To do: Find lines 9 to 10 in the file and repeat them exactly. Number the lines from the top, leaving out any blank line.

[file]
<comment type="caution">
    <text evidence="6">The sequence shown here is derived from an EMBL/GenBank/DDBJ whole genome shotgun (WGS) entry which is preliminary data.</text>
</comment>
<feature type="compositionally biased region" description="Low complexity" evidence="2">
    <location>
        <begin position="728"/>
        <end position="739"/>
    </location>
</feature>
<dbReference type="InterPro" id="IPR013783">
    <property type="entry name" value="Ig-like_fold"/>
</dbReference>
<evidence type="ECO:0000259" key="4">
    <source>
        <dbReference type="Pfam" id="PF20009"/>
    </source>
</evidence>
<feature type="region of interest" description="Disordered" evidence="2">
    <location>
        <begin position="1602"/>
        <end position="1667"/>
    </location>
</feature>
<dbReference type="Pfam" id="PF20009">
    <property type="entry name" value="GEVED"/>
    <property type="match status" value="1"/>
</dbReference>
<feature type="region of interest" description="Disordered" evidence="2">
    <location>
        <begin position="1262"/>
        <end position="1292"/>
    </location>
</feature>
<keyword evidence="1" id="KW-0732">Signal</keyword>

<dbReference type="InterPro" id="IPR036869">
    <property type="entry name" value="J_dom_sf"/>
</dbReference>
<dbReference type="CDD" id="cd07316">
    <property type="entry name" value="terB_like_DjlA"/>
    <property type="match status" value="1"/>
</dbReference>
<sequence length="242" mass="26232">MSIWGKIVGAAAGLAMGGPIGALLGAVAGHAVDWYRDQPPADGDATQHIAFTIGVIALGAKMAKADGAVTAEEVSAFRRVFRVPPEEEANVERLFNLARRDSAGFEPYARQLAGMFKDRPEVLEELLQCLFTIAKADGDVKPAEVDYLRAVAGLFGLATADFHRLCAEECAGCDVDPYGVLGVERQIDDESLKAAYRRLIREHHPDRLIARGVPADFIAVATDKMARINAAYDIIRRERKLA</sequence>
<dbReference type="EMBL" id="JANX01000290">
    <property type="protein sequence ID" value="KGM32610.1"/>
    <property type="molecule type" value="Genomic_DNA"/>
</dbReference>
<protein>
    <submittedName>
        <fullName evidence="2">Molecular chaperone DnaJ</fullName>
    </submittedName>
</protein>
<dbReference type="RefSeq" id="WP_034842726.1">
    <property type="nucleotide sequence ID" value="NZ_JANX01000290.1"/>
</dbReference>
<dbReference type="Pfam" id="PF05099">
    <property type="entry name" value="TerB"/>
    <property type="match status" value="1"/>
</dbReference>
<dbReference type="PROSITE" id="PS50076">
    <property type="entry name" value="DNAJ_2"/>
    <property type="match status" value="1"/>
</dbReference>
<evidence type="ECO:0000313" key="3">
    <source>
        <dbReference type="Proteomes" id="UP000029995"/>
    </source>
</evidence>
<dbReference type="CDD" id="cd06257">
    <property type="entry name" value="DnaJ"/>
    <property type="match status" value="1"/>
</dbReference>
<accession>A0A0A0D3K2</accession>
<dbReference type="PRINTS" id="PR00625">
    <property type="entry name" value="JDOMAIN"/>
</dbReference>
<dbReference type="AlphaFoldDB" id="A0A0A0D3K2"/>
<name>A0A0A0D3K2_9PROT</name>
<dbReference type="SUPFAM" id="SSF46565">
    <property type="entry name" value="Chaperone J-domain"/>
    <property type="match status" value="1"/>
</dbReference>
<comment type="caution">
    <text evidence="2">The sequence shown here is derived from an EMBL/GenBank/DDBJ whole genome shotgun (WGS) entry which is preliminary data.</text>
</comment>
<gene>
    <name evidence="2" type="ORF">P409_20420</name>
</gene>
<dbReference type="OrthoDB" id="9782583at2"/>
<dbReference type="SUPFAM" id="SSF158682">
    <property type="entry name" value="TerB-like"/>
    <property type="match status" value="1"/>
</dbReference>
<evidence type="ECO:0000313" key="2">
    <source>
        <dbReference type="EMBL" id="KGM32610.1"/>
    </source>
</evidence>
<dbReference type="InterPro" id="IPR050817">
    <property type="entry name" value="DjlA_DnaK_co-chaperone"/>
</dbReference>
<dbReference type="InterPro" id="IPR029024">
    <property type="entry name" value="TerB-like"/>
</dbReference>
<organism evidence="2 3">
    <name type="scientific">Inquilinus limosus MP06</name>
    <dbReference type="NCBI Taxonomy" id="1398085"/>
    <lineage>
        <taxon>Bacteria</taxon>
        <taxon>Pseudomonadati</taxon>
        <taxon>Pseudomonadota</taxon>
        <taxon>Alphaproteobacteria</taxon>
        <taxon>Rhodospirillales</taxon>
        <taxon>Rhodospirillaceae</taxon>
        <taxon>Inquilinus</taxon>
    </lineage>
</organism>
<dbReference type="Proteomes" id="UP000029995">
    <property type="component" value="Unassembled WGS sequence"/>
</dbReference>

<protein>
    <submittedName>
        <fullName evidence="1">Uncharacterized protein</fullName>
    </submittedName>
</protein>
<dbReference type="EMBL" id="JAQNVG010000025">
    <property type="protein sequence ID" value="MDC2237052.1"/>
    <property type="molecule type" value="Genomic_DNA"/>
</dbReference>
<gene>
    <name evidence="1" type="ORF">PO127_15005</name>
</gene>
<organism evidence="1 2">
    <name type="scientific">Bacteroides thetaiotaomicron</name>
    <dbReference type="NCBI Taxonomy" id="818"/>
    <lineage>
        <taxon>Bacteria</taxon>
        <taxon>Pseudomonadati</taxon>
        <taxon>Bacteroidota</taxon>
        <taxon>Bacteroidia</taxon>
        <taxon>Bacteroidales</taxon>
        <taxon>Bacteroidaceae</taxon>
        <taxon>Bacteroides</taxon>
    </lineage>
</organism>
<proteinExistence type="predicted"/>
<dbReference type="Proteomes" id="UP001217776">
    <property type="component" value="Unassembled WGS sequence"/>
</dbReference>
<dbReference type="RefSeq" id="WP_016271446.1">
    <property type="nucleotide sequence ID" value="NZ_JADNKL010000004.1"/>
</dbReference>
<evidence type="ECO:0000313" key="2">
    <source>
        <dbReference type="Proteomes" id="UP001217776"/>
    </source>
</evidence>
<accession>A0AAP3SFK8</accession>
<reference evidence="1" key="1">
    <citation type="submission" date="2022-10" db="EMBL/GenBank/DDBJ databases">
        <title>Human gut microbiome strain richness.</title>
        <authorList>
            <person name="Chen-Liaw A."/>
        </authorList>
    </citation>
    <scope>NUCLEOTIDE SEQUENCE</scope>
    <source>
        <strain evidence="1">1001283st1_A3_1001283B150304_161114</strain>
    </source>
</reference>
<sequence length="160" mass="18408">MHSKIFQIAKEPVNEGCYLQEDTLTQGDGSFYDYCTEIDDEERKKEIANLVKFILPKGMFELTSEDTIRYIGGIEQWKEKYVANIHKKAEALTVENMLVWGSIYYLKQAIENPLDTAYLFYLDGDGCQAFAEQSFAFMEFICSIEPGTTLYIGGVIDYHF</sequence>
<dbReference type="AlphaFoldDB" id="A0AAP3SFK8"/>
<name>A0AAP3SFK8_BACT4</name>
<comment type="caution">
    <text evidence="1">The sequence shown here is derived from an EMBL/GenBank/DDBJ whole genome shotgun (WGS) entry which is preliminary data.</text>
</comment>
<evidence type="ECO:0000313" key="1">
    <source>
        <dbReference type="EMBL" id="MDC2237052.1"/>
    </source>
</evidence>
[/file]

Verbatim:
</feature>
<dbReference type="InterPro" id="IPR013783">